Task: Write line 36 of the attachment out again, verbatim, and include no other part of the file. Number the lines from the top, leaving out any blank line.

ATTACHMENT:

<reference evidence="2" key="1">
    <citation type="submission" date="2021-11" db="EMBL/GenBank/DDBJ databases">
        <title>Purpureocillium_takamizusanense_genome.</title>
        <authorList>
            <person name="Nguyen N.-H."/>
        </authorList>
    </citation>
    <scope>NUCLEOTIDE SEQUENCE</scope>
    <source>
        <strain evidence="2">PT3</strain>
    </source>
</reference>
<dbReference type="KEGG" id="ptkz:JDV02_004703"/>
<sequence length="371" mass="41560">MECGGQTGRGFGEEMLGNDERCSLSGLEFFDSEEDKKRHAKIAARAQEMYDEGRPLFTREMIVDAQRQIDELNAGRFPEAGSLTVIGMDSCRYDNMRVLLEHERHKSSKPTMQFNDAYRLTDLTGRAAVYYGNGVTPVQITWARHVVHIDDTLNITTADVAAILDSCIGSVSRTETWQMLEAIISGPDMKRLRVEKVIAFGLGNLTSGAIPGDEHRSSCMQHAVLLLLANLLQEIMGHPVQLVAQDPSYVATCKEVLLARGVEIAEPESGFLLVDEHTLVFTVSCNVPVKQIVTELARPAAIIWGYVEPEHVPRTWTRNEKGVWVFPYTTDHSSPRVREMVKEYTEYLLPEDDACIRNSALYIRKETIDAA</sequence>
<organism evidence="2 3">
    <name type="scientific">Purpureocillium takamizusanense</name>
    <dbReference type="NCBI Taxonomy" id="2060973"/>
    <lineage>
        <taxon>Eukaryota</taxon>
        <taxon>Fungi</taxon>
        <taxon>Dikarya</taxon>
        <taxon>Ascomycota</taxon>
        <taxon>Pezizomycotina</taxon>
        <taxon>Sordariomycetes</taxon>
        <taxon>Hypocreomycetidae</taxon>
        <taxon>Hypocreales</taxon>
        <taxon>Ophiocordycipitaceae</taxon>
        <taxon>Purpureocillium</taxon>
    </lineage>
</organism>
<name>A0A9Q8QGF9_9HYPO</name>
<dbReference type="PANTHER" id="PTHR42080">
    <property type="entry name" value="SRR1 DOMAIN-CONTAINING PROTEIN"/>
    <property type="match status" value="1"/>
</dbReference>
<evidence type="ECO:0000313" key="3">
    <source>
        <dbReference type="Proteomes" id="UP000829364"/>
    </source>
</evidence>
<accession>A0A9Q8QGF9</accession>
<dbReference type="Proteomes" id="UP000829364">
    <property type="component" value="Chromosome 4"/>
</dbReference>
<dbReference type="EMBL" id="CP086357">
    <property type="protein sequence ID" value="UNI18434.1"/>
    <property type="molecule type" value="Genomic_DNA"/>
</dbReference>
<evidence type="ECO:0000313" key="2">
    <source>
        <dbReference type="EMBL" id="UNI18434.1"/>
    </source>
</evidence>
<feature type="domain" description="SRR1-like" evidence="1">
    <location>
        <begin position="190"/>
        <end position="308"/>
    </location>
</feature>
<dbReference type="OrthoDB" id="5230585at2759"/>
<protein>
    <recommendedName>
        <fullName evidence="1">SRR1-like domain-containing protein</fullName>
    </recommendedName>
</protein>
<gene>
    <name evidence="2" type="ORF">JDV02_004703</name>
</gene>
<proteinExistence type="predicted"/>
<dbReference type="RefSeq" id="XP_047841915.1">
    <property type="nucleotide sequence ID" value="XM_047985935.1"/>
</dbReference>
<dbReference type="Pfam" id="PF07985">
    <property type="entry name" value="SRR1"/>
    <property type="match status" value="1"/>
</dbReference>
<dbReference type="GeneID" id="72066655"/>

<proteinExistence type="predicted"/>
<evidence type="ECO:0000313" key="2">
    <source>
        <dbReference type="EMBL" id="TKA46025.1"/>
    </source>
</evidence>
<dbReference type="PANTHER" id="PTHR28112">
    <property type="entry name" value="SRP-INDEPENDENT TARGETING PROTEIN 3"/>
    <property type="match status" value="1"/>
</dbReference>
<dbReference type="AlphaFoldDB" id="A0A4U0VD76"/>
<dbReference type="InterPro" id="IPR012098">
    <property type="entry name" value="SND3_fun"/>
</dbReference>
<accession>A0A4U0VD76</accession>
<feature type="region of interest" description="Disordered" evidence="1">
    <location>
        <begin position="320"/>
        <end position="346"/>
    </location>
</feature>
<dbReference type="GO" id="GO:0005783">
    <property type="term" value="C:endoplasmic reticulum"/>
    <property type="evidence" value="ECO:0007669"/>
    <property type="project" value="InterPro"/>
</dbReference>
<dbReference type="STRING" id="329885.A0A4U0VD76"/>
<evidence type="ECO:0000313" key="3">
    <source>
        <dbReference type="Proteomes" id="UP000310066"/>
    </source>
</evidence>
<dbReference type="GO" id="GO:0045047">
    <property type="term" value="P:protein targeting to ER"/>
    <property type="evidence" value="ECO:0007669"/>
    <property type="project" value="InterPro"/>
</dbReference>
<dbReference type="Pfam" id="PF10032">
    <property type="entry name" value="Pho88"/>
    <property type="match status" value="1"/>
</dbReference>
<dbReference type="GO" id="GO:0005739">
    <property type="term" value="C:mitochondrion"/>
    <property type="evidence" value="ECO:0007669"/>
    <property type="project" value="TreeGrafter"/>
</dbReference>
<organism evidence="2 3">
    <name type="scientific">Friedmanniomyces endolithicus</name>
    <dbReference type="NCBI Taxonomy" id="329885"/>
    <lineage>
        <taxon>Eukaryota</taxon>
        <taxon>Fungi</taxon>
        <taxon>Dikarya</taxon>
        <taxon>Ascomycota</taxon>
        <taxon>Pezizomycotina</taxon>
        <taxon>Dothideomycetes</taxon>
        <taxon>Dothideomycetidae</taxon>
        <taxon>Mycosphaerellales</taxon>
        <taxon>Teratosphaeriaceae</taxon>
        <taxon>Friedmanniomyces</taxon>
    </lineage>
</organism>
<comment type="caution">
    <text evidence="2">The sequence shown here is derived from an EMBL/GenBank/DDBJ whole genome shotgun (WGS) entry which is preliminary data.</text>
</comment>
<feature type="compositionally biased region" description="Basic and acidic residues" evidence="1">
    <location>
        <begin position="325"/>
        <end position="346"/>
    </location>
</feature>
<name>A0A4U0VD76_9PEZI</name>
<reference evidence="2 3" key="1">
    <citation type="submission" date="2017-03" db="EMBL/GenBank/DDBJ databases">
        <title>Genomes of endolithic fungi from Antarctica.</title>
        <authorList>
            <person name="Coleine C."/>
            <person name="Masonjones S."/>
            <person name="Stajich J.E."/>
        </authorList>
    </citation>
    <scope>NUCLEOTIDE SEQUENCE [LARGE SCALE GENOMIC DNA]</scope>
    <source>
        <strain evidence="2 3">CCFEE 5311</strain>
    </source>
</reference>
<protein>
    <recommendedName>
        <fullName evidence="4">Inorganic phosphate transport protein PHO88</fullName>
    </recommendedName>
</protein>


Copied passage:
<evidence type="ECO:0000313" key="3">